When people I met on my journeys asked me where I'm from and I replied that I'm from southern Africa, some enquired: “Yes, but where are you really from?”
I was born in Namibia and have lived for 18 years in South Africa (where my parents and grandparents were born). Some of my ancestors came from Europe, and long, long ago, their ancestors came from Africa. Before that, it is said that we all came from the stars. So where am I really from? Where is anybody really from?
I feel at home when surrounded by many races and cultures. I feel it in African music and stories. I feel it when sharing something meaningful with others. In South Africa I learned that the word ubuntu (humanity) describes a part of how I relate to the world. Desmond Tutu writes:
"Ubuntu is the philosophy and belief that a person is only a person through other people… Our humanity is bound up in one another, and any tear in the fabric of connection between us must be repaired for us all to be made whole. This interconnectedness is the very root of who we are.”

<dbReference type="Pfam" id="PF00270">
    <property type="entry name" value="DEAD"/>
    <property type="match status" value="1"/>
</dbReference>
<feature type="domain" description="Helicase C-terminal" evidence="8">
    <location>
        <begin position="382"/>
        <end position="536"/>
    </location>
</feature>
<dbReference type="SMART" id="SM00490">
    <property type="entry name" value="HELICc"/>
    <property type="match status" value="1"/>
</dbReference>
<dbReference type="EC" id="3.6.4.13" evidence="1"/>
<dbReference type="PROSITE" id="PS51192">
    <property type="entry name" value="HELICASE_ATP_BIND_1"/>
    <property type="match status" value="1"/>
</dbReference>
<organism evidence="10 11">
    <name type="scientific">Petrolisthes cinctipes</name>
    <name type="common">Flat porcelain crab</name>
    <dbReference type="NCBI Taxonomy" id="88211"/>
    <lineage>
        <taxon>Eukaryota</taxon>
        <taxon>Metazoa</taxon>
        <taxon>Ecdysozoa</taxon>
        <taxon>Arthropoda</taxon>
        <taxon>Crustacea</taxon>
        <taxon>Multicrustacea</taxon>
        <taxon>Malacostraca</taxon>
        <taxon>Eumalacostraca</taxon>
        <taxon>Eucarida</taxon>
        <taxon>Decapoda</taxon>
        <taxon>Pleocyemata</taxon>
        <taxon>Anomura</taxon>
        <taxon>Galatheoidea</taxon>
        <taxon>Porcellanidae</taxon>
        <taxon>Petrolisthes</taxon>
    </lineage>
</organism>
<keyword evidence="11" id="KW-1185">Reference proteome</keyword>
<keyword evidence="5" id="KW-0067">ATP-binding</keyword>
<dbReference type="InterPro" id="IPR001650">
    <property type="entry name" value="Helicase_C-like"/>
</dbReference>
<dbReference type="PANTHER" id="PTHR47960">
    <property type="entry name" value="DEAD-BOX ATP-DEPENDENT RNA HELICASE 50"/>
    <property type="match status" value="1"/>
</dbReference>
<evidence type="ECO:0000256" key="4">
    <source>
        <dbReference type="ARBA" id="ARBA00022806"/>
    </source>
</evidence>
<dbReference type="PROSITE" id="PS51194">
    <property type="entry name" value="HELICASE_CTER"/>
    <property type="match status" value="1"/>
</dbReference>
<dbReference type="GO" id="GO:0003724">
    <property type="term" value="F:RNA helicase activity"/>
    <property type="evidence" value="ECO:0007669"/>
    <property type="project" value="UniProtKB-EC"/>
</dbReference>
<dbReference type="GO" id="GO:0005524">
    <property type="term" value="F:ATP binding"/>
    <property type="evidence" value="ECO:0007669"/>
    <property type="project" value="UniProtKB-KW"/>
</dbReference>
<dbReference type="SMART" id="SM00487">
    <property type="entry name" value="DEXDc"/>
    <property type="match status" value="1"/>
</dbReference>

I’m not sure if there is a word like ubuntu that incorporates other species, but my identity goes beyond humanity. I feel alive through other living beings. I feel home through the sunrise and sunset and in the presence of wild water, mountains, forests, animals and the deserts. Having grown up close to wild nature and a wealth of incredible biodiversity, I feel at home in the wilderness, and I can’t imagine life without a connection to it.
Today I feel that connection in the song of the swallows. When I lived in Zithulele (Wild Coast, Eastern Cape; South Africa), the swallows lived beneath our roof, and I would watch them through the kitchen window. Like me, they are migratory.
Man-made boundaries are by far not the be-all and end-all of who we are, what we are worth or where we belong. For me it never was, nor can it ever be, rooted in one country, one language, one culture, one race, one gender, one species, one story or one life.
What are some of the important elements of your identity?